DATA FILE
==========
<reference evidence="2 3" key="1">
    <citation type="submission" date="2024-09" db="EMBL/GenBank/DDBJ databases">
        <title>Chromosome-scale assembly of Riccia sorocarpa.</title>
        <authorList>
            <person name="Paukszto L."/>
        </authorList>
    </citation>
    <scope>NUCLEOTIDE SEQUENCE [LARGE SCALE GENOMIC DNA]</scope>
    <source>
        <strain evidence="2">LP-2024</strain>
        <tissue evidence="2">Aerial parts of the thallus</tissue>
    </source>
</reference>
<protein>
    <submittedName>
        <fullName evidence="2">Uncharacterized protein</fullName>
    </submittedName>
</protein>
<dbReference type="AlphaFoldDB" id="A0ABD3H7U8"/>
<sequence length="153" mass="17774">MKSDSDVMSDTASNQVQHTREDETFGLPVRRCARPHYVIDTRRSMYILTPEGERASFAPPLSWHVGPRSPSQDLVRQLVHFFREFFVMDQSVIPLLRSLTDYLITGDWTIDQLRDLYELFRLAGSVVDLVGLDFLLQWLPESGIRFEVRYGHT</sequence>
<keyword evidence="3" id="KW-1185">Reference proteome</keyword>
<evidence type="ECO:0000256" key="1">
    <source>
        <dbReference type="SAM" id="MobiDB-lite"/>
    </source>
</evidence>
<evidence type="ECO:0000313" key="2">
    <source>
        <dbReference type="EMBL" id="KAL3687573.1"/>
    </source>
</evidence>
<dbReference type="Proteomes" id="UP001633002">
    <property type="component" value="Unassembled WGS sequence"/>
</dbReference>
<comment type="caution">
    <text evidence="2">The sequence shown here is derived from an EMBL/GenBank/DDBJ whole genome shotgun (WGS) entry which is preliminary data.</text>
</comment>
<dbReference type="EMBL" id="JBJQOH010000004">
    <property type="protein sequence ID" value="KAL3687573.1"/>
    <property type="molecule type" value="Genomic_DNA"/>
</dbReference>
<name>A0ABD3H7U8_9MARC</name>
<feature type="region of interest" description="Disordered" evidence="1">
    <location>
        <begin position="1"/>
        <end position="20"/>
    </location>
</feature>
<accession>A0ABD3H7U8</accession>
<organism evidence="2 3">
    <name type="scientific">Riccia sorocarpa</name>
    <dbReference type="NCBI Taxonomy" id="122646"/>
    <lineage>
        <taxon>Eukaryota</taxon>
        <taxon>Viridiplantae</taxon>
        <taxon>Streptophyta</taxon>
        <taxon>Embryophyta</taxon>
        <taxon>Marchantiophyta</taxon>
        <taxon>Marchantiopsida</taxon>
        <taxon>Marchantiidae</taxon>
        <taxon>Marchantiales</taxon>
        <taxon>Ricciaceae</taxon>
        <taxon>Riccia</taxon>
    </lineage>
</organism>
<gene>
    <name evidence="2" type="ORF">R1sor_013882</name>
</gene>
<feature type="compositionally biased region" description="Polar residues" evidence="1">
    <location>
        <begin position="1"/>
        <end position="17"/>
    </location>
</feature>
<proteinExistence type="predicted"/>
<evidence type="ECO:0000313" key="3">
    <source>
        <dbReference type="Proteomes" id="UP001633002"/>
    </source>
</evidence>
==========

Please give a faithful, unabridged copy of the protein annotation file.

<reference evidence="2 3" key="1">
    <citation type="submission" date="2024-09" db="EMBL/GenBank/DDBJ databases">
        <title>Chromosome-scale assembly of Riccia sorocarpa.</title>
        <authorList>
            <person name="Paukszto L."/>
        </authorList>
    </citation>
    <scope>NUCLEOTIDE SEQUENCE [LARGE SCALE GENOMIC DNA]</scope>
    <source>
        <strain evidence="2">LP-2024</strain>
        <tissue evidence="2">Aerial parts of the thallus</tissue>
    </source>
</reference>
<protein>
    <submittedName>
        <fullName evidence="2">Uncharacterized protein</fullName>
    </submittedName>
</protein>
<dbReference type="AlphaFoldDB" id="A0ABD3H7U8"/>
<sequence length="153" mass="17774">MKSDSDVMSDTASNQVQHTREDETFGLPVRRCARPHYVIDTRRSMYILTPEGERASFAPPLSWHVGPRSPSQDLVRQLVHFFREFFVMDQSVIPLLRSLTDYLITGDWTIDQLRDLYELFRLAGSVVDLVGLDFLLQWLPESGIRFEVRYGHT</sequence>
<keyword evidence="3" id="KW-1185">Reference proteome</keyword>
<evidence type="ECO:0000256" key="1">
    <source>
        <dbReference type="SAM" id="MobiDB-lite"/>
    </source>
</evidence>
<evidence type="ECO:0000313" key="2">
    <source>
        <dbReference type="EMBL" id="KAL3687573.1"/>
    </source>
</evidence>
<dbReference type="Proteomes" id="UP001633002">
    <property type="component" value="Unassembled WGS sequence"/>
</dbReference>
<comment type="caution">
    <text evidence="2">The sequence shown here is derived from an EMBL/GenBank/DDBJ whole genome shotgun (WGS) entry which is preliminary data.</text>
</comment>
<dbReference type="EMBL" id="JBJQOH010000004">
    <property type="protein sequence ID" value="KAL3687573.1"/>
    <property type="molecule type" value="Genomic_DNA"/>
</dbReference>
<name>A0ABD3H7U8_9MARC</name>
<feature type="region of interest" description="Disordered" evidence="1">
    <location>
        <begin position="1"/>
        <end position="20"/>
    </location>
</feature>
<accession>A0ABD3H7U8</accession>
<organism evidence="2 3">
    <name type="scientific">Riccia sorocarpa</name>
    <dbReference type="NCBI Taxonomy" id="122646"/>
    <lineage>
        <taxon>Eukaryota</taxon>
        <taxon>Viridiplantae</taxon>
        <taxon>Streptophyta</taxon>
        <taxon>Embryophyta</taxon>
        <taxon>Marchantiophyta</taxon>
        <taxon>Marchantiopsida</taxon>
        <taxon>Marchantiidae</taxon>
        <taxon>Marchantiales</taxon>
        <taxon>Ricciaceae</taxon>
        <taxon>Riccia</taxon>
    </lineage>
</organism>
<gene>
    <name evidence="2" type="ORF">R1sor_013882</name>
</gene>
<feature type="compositionally biased region" description="Polar residues" evidence="1">
    <location>
        <begin position="1"/>
        <end position="17"/>
    </location>
</feature>
<proteinExistence type="predicted"/>
<evidence type="ECO:0000313" key="3">
    <source>
        <dbReference type="Proteomes" id="UP001633002"/>
    </source>
</evidence>